U.S. Marine Sergeant Logan Thibault (Zac Efron) returns from his third tour of duty in Iraq, with the one thing he credits with keeping him alive - a photograph he found of a woman he doesn't even know. Learning her name is Beth (Taylor Schilling) and where she lives, he shows up at her door, and ends up taking a job at her family-run local kennel. Despite her initial mistrust and the complications in her life, a romance develops between them, giving Logan hope that Beth could be much more than his good luck charm.
The seventh movie adapted from Nicholas Sparks’ novels, The Lucky One, is among the least entertaining, credible or compelling. Yes, the melodrama adheres to Sparks’ heretofore winning formula of star-crossed lovers who overcome disease or other adversities.
But the movie rarely rises above the level of a torpid Mills & Boon soap opera, stymied by dodgy casting, Will Fetters’ stodgy screenplay and uninspired direction by Scott Hicks.
Almost every plot development is predictable, the chemistry between leads Zac Efron and Taylor Schilling is negligible, and the narrative meanders along with few climactic moments. I’ve not read the book but surely its 326 pages offered more scope for dramatic interludes? Maybe not.
Sparks’ admirers who’ve enjoyed the big screen versions of tomes such as Dear John, Nights in Rodanthe, The Notebook, Message in a Bottle and The Last Song are likely to be sorely disappointed with this clunky, B-grade effort.
Efron plays 25-year-old Marine Sergeant Logan Thibault, who’s on his third tour of Iraq when he narrowly avoids being hurt by an explosion which kills three fellow soldiers. In the rubble he finds a photo of a blonde woman, inscribed on the back with the words 'keep safe".
When Logan goes home to Colorado eight months later, understandably suffering from post-traumatic stress syndrome, he resolves to find the mystery woman whom he believes is his guardian angel. Miraculously, he figures out her name is Beth (Schilling) and where she lives in rustic Louisiana. In one of the film’s puzzling incongruities, Logan elects to walk there, accompanied by his German Shepherd Zeus, a distance of around 1,500 km.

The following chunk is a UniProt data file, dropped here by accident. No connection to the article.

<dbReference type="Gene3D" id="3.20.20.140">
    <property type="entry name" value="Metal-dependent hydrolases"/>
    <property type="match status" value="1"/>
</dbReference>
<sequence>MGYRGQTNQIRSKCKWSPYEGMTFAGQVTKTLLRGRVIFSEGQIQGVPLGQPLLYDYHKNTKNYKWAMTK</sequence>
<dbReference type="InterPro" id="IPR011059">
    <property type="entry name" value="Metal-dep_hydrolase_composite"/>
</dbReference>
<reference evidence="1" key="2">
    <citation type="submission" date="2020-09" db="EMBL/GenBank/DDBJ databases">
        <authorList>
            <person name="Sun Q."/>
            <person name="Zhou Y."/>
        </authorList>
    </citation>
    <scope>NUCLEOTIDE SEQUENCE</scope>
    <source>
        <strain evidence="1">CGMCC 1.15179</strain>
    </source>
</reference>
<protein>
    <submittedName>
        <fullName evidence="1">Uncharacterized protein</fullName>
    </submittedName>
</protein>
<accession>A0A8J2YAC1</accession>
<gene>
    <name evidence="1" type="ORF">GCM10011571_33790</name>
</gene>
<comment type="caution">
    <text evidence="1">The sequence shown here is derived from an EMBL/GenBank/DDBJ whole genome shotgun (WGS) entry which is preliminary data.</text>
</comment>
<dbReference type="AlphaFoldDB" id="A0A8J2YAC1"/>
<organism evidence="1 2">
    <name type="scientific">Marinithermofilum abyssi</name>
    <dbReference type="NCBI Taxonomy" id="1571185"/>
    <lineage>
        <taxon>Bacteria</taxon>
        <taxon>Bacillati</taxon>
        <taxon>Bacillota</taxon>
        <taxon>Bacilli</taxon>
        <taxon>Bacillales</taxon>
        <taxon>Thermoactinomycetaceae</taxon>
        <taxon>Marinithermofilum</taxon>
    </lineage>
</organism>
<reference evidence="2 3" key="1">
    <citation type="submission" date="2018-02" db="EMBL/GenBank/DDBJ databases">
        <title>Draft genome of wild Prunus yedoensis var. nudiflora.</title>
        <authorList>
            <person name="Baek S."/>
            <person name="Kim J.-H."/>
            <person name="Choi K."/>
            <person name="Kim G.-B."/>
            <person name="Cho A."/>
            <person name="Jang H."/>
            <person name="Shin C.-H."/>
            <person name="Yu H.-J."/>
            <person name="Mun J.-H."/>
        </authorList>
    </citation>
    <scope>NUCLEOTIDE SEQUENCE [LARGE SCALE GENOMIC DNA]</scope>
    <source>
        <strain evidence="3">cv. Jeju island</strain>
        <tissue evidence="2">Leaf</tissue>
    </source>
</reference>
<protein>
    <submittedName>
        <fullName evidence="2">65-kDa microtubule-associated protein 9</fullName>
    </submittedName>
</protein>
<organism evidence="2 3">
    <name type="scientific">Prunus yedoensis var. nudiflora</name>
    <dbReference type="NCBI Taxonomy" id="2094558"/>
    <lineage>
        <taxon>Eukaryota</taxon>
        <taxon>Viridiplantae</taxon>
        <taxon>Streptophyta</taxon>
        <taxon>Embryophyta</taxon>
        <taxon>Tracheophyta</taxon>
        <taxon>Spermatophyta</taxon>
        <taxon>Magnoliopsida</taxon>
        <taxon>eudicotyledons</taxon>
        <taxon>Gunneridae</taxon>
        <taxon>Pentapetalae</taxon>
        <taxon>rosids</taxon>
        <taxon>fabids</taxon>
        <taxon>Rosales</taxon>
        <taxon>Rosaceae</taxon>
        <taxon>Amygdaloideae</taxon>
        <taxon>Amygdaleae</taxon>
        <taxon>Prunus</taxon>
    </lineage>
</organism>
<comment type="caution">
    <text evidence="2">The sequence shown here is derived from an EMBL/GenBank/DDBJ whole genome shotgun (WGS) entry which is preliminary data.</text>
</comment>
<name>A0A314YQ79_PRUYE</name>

It turns out Beth runs dog kennels, is divorced, has a seven-year-old son named Ben (Riley Thomas Stewart, one of those adorable looking kids who seem to populate almost every Yank melodrama), and lives with her wise, kind grandmother Ellie (Blythe Danner), having lost her parents in a car crash. Beth is pert and perky except when grieving for her brother who was killed in Iraq.
Inevitably their first meeting doesn’t go well as Beth mistakenly thinks he’s applying for a vacancy as a helper and thinks he’s crazy, but grandma offers him the job. You just know that romance will develop sooner or later despite Logan’s inability to tell Beth the reason he came looking for her. Equally predictable developments are Logan bonding with Ben over games of chess; Ellie eyeing Logan as a suitable suitor way before Beth realises it; and Beth’s ex, local cop Keith (Mad Men’s Jay R. Ferguson), taking an instant dislike to the interloper.
The narrative is so thin it’s interspersed with shots of Logan and/or Beth exercising, grooming and washing the cuddly dogs. Apart from the threat of a custody battle over Ben there are long, dull stretches until the antipathy between Logan and Keith simmers to boiling point. A climactic scene during a storm is poorly staged and unconvincing.
Efron is the right age for his character but he’s never going to be plausible as a battle-hardened veteran. Hicks and cinematographer Alar Kivilo do the actor no favours with frequent close-ups of Logan’s reactions, which range from looking mildly annoyed and reticent to blank expressions and increasingly love-struck.
At the world premiere in Sydney Efron talked about meeting with Marines in Camp Pendleton in California to prepare for the role; it’s hard to know what, if any, insights he gleaned.
Co-starring in just her second movie following the unseen Atlas Shrugged: Part I, Schilling struggles to make an impression. She tears up on cue, particularly when she tells Logan about her brother being killed in action, but otherwise is a fairly drab, colourless character.
Their love scenes are brief and un-erotic: Efron is glimpsed topless while Schilling retains her modesty. The dialogue is banal, as when she confesses after their first kiss, 'I’m sorry, it’s been so long" and he replies 'It’s all right."
Ferguson draws the short straw playing a thoroughly loathsome, ill-tempered and jealous oaf who shows some affection for his son but has no other redeemable features.
Kivilo bathes many scenes with a golden glow, more suggestive of a Hallmark telemovie than a major feature which reportedly cost $35 million.
The soundtrack alternates between bland pop songs and lush orchestrals, serving as a distraction rather than an enhancement of the film’s amped-up moods.
Sparks may well claim that using American casualties in Iraq for a fictional story is a legitimate literary device: I find it distasteful, especially when it’s wrapped up in such syrupy tosh.